4. Paolo Banchero, PF, Duke
Banchero had an incredible freshman campaign for the Blue Devils, as 2021’s number two player overall averaging seventeen points, seven rebounds, and three assists per game. At 6’10” Banchero’s ability to handle the ball, especially in transition, is impressive. There were multiple instances last season at Duke where Banchero would grab a rebound and dribble the length of the floor and get to the basket with ease. Banchero’s offensive game is exciting as well, as he can do a little bit of everything. Banchero’s size and strength combined with his post-scoring ability allow him to score in the paint with ease, Banchero can also face-up and is a consistent mid-range shooter, making him nearly impossible to defend. However, Banchero could improve his three-point shooting, as he shot the three-ball at just under thirty-four percent last season (33.8%). Banchero has arguably the highest ceiling in this draft class and has reportedly been turning heads with some of his pre-draft workouts. Most expect Banchero to land in Houston at number three overall, as they’ve shown a clear interest in Banchero, and recently traded big-man Christian Wood to the Mavericks.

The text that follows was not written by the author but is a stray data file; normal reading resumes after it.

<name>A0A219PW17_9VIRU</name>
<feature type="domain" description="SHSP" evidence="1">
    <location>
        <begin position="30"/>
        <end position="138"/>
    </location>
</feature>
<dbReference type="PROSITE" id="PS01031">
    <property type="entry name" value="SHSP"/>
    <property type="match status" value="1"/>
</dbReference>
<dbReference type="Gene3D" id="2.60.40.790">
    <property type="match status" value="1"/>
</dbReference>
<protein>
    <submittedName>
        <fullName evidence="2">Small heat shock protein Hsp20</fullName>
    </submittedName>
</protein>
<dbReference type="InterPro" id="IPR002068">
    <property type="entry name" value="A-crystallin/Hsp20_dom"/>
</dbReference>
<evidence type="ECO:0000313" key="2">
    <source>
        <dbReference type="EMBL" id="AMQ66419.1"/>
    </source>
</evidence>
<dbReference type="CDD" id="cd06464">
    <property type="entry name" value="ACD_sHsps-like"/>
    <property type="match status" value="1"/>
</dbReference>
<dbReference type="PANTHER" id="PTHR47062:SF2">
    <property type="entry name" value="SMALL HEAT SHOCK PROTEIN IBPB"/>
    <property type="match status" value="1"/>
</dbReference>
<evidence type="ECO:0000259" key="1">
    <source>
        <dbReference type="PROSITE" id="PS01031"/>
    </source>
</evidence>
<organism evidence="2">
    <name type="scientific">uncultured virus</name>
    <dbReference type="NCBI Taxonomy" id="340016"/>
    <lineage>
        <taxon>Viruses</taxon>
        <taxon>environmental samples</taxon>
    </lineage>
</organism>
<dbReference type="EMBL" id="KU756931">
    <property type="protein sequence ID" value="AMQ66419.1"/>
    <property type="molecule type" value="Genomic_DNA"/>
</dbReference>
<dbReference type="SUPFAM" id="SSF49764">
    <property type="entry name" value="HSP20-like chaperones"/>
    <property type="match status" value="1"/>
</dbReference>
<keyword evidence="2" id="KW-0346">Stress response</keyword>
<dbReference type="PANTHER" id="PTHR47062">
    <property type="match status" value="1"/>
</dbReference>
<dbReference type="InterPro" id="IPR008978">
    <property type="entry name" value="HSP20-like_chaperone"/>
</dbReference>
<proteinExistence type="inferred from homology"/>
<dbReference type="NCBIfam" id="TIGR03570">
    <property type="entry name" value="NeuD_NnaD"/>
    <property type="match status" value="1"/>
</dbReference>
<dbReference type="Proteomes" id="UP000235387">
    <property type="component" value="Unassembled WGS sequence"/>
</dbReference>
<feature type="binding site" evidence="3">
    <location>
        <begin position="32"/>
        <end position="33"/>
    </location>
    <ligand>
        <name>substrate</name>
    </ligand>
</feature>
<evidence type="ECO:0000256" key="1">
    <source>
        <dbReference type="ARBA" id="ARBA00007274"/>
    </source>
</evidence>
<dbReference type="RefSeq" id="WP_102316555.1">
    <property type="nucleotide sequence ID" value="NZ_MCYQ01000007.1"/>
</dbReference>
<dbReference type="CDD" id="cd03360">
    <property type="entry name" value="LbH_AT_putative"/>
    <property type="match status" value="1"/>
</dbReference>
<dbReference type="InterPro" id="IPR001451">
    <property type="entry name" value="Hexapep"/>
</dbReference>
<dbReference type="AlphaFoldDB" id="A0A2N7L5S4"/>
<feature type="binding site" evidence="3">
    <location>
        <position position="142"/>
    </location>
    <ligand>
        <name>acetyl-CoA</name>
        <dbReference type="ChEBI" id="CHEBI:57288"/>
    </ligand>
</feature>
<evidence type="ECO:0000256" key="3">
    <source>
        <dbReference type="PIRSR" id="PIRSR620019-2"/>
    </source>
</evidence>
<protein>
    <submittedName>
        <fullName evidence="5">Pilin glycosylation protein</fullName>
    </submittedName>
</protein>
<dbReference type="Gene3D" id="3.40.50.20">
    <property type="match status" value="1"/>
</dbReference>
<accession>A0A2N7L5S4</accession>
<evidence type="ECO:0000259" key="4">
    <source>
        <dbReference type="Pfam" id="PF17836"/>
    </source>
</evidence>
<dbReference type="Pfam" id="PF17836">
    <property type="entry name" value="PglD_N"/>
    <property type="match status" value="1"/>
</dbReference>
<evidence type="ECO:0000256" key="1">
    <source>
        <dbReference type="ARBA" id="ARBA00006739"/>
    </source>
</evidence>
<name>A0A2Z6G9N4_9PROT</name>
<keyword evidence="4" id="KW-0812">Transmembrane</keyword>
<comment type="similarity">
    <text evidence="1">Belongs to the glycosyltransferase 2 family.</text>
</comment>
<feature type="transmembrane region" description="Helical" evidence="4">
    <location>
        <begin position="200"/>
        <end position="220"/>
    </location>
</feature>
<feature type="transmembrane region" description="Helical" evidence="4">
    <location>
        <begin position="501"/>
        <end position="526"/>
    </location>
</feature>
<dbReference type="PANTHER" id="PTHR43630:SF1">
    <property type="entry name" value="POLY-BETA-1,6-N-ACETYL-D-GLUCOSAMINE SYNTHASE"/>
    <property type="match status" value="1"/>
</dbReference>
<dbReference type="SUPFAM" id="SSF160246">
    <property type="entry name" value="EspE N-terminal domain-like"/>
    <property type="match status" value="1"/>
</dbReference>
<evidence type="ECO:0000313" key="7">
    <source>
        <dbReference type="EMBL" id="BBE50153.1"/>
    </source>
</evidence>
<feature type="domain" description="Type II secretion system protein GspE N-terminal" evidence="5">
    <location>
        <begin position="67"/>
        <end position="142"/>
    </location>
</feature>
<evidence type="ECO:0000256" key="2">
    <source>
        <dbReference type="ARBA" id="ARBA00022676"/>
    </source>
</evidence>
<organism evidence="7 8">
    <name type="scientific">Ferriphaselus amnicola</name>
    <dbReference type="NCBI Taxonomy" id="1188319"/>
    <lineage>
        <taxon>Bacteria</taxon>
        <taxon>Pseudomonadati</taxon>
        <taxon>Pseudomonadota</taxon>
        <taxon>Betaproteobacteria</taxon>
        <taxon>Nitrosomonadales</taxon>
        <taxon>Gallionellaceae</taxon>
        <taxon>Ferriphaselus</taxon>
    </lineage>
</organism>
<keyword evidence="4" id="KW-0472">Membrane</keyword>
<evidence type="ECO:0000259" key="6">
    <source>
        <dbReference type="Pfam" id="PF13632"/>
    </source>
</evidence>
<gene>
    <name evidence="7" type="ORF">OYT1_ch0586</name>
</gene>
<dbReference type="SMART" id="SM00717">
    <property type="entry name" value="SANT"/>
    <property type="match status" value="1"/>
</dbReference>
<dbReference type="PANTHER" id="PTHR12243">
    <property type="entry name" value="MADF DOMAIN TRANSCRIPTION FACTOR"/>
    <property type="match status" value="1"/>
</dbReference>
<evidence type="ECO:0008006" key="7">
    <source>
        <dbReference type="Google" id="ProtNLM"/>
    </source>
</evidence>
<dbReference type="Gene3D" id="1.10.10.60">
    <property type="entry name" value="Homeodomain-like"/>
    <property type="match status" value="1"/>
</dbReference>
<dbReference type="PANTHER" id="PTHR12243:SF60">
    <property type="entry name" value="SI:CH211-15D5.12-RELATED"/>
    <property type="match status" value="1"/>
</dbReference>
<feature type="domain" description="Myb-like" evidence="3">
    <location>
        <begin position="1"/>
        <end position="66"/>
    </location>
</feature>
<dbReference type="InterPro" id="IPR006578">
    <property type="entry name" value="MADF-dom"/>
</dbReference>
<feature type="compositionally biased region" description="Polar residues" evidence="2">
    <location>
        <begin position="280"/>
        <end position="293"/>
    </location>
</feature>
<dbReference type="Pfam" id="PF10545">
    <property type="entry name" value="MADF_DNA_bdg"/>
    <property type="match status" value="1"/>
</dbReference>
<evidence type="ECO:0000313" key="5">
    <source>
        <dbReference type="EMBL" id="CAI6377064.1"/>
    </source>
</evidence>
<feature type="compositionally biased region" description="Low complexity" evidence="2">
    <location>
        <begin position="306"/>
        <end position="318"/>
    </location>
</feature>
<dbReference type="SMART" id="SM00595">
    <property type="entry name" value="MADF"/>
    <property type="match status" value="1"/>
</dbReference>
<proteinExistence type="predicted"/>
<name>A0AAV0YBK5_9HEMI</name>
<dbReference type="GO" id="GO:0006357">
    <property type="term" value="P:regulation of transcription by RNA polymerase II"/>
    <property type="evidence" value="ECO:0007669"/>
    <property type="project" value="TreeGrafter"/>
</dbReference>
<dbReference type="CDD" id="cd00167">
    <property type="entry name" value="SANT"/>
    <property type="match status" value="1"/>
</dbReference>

5. Keegan Murray, PF, Iowa
Murray carried the Hawkeyes a season ago and consistently kept his name in the conversation for the player of the year and the Wooden award. Murray was fourth in the nation in scoring at twenty-three and a half points per game and added nearly nine rebounds per game with his impressive scoring average (8.7 RPG). It’s no wonder that Murray scored so effectively in his sophomore campaign, as his versatility offensively makes him difficult to contain. Murray is an impressive athlete that makes his moves with ease, he also is a dangerous three-point shooter, recording just under forty percent for the 2021-2022 season (39.8%). From a talent and skill set perspective, Keegan Murray can do it all offensively. Another thing that sticks out about Murray, is his ability to battle on the glass and haul in rebounds while often faced with a size disadvantage in comparison to opposing big-men. The Hawkeye forward also excels defensively, making a huge impact as both an on and off-ball defender. Murray sees the floor extremely well defensively and his high IQ allows him to anticipate what opposing offenses are doing, and rotate with ease. The only concerns for Murray are; where will he fit in an NBA offense? Murray doesn’t have the desired size to be a consistent post player, but also may be too big to consistently play on the perimeter.
6. Dyson Daniels, SG, G League Ignite